SPACE.com
  • Play

    See Inside the Tiny House That Started The Small Space Trend

    Tracy Metro visits the tiny house that started the small-space trend.

    Scripps Ulive
  • How are Tweezer patterns interpreted by analysts and traders?

    Understand the basics of the tweezer candlestick pattern and how analysts and traders interpret this common but unreliable reversal signal.

    Investopedia
  • This Year, Earth Day Is All About the Oceans

    Quite bluntly, the world’s oceans are at a tipping point. Acidification due to climate change is destroying coral reefs, crucial habitat for marine life on which hundreds of millions of people depend for food and their livelihoods. Enormous trawler ships are wiping out the largest fish, while…

    Takepart.com
  • How Birding Can Help Conservation Efforts

    Folks, I've been working with the folks from Cornell's bird lab for some time now. They do great work, and also help me identify all the birds that visit my home office.Next month they're launching the Global Big Day. For the past 30 years, the Cornell Lab's biggest conservation fundraiser of the…

    Huffington Post
  • Behind the List: What exactly qualifies as a biotech company?

    What exactly do we mean when we talk about biotechnology companies? Four have headquarters in other countries.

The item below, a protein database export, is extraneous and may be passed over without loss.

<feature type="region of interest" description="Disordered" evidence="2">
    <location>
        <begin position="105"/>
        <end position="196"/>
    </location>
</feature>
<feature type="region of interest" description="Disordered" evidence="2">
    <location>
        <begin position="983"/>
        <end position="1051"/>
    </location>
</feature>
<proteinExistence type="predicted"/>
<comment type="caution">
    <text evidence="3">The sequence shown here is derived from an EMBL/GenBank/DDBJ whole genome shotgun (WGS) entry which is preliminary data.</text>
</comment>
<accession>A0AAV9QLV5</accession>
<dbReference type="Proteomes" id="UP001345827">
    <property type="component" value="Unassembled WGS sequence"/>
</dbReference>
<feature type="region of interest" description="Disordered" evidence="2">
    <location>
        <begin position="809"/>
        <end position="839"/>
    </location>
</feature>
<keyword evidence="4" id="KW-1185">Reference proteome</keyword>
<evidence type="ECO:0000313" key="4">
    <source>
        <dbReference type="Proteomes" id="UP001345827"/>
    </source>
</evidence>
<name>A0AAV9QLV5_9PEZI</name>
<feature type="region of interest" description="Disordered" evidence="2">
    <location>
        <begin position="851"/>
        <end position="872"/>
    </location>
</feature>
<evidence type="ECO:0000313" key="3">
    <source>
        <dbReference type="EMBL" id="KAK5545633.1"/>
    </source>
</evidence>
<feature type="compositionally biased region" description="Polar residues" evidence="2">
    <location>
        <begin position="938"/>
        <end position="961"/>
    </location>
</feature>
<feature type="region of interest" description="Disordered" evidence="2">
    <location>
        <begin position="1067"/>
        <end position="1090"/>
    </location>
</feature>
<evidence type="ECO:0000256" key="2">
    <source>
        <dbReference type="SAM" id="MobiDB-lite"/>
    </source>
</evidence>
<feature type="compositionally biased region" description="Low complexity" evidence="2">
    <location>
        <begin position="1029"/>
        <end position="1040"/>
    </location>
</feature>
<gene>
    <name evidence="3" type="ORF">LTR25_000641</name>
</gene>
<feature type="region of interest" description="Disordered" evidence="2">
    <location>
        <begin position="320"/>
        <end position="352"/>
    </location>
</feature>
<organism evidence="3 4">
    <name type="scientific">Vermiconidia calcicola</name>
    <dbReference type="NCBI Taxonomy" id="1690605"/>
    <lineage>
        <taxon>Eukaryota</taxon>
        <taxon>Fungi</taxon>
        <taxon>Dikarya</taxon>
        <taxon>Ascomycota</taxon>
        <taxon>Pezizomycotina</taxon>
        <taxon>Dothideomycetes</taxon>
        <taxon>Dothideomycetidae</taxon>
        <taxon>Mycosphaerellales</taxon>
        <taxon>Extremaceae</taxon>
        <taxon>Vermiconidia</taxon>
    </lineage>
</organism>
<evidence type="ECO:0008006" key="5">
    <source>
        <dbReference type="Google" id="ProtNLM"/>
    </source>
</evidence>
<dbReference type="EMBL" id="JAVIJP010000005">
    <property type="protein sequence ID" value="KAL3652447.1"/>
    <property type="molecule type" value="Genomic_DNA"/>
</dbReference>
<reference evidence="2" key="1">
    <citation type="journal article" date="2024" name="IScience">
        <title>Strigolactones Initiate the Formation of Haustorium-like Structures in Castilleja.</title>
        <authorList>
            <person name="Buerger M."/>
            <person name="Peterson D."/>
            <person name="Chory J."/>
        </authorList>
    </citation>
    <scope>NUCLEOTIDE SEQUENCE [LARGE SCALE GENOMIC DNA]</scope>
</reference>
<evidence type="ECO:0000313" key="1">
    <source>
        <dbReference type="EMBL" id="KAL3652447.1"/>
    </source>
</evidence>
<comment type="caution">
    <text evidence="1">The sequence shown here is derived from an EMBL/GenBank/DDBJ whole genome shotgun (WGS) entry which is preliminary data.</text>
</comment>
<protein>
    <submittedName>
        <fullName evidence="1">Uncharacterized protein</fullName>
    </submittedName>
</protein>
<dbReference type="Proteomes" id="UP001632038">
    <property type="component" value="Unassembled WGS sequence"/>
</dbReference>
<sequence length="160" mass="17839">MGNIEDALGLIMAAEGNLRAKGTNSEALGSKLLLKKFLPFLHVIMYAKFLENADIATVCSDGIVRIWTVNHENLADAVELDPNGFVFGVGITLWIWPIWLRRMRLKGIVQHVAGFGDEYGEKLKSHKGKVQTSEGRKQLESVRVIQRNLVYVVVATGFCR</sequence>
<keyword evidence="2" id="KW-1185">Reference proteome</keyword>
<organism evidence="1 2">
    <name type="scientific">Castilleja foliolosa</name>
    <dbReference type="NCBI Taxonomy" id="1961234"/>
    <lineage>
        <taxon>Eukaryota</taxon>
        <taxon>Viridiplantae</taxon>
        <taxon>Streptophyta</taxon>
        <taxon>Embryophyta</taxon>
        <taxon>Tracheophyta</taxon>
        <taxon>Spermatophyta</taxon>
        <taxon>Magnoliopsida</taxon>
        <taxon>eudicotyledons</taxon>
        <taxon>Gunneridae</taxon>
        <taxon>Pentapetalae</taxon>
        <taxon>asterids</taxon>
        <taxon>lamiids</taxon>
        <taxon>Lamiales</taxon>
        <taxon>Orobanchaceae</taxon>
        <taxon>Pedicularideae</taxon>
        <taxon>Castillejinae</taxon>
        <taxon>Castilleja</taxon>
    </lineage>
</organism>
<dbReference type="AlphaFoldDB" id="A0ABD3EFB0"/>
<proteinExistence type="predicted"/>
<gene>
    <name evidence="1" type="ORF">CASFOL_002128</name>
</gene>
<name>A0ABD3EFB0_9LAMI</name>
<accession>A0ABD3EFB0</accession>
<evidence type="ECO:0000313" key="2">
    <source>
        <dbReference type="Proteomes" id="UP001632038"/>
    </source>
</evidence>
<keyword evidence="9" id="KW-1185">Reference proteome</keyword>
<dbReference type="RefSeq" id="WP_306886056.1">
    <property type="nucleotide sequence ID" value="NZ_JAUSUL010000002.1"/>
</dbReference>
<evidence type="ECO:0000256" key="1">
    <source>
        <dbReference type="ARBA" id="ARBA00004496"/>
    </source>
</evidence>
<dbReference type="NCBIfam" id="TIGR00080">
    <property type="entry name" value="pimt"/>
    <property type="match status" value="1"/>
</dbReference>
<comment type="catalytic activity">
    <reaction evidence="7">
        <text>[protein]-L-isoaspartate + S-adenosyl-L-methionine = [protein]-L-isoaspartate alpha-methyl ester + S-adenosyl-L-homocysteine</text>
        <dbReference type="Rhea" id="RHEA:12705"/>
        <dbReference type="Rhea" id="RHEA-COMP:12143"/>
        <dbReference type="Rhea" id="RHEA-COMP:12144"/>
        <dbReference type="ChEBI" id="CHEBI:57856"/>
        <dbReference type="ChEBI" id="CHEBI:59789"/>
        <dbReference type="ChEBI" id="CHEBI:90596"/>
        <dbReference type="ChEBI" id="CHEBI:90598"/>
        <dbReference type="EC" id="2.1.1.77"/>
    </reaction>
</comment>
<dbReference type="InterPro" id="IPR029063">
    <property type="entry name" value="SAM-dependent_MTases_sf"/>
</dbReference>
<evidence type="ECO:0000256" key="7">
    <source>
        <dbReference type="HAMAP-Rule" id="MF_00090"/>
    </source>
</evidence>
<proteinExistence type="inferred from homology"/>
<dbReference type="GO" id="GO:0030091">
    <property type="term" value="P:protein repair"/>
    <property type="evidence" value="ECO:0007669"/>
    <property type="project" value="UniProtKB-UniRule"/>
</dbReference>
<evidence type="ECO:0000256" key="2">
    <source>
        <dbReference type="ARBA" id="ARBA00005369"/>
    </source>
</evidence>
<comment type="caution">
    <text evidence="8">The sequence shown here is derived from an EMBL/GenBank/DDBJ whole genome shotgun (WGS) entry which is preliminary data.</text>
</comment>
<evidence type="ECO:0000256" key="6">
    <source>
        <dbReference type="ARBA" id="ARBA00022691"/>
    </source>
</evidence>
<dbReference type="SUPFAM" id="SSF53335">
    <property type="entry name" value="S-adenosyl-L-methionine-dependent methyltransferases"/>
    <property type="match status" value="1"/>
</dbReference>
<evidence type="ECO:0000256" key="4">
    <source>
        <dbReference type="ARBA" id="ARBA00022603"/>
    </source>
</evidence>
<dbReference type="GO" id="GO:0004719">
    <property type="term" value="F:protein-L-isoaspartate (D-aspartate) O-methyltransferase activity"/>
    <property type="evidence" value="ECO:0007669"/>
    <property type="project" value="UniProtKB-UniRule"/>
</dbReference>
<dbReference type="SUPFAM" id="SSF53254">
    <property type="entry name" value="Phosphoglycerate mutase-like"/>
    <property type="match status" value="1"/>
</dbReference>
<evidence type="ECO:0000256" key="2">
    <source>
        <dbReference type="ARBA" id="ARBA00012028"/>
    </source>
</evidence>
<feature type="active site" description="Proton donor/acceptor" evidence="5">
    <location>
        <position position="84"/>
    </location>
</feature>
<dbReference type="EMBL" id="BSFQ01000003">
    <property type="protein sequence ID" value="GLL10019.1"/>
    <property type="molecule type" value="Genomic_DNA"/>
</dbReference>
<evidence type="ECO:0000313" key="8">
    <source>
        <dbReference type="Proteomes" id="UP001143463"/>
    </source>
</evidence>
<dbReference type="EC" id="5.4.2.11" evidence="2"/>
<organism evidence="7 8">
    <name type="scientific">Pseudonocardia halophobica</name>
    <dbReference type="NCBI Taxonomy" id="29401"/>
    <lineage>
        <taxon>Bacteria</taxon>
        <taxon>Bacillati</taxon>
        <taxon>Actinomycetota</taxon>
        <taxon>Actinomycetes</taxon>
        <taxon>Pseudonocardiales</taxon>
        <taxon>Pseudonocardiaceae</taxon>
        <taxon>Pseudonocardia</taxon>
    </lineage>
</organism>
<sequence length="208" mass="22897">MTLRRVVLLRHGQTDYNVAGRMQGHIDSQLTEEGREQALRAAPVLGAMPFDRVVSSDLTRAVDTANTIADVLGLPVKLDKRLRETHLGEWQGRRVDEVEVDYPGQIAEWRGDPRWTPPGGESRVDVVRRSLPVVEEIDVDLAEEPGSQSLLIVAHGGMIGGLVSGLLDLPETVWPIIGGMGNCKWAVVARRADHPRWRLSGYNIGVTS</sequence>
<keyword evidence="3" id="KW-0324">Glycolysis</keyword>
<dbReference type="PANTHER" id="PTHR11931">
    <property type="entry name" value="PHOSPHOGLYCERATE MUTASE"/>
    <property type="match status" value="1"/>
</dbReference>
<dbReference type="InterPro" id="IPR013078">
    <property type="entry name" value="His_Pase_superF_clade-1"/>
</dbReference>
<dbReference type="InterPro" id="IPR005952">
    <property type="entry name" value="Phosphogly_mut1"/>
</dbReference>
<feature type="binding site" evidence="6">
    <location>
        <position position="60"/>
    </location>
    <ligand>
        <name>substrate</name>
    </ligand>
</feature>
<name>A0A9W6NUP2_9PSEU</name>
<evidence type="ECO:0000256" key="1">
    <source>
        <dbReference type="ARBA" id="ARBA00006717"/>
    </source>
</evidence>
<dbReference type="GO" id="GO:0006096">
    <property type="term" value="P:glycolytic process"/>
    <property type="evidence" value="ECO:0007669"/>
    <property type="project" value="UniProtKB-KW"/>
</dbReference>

American City Business Journals
  • Substandard drugs, not fakes, undermine fight against malaria

    By Magdalena Mis LONDON (Thomson Reuters Foundation) - Poor quality drugs, not fake medicines, are the real threat in fight against malaria, causing deaths and increasing the risk of drug resistance, researchers said on Monday. While previous reports have suggested that up to a third of malaria…

    Reuters
  • XPRIZE Contender Astrobotic Strives To Be FedEx To The Moon

    Editor’s Note: Tim Reyes is a freelance writer residing in Silicon Valley. With degrees in Physics, he has been an engineer for NASA supporting development of flight software of robotic spacecraft to the planet Mars. Astrobotic Technology, a leading Google Lunar XPRIZE competitor, is setting up to…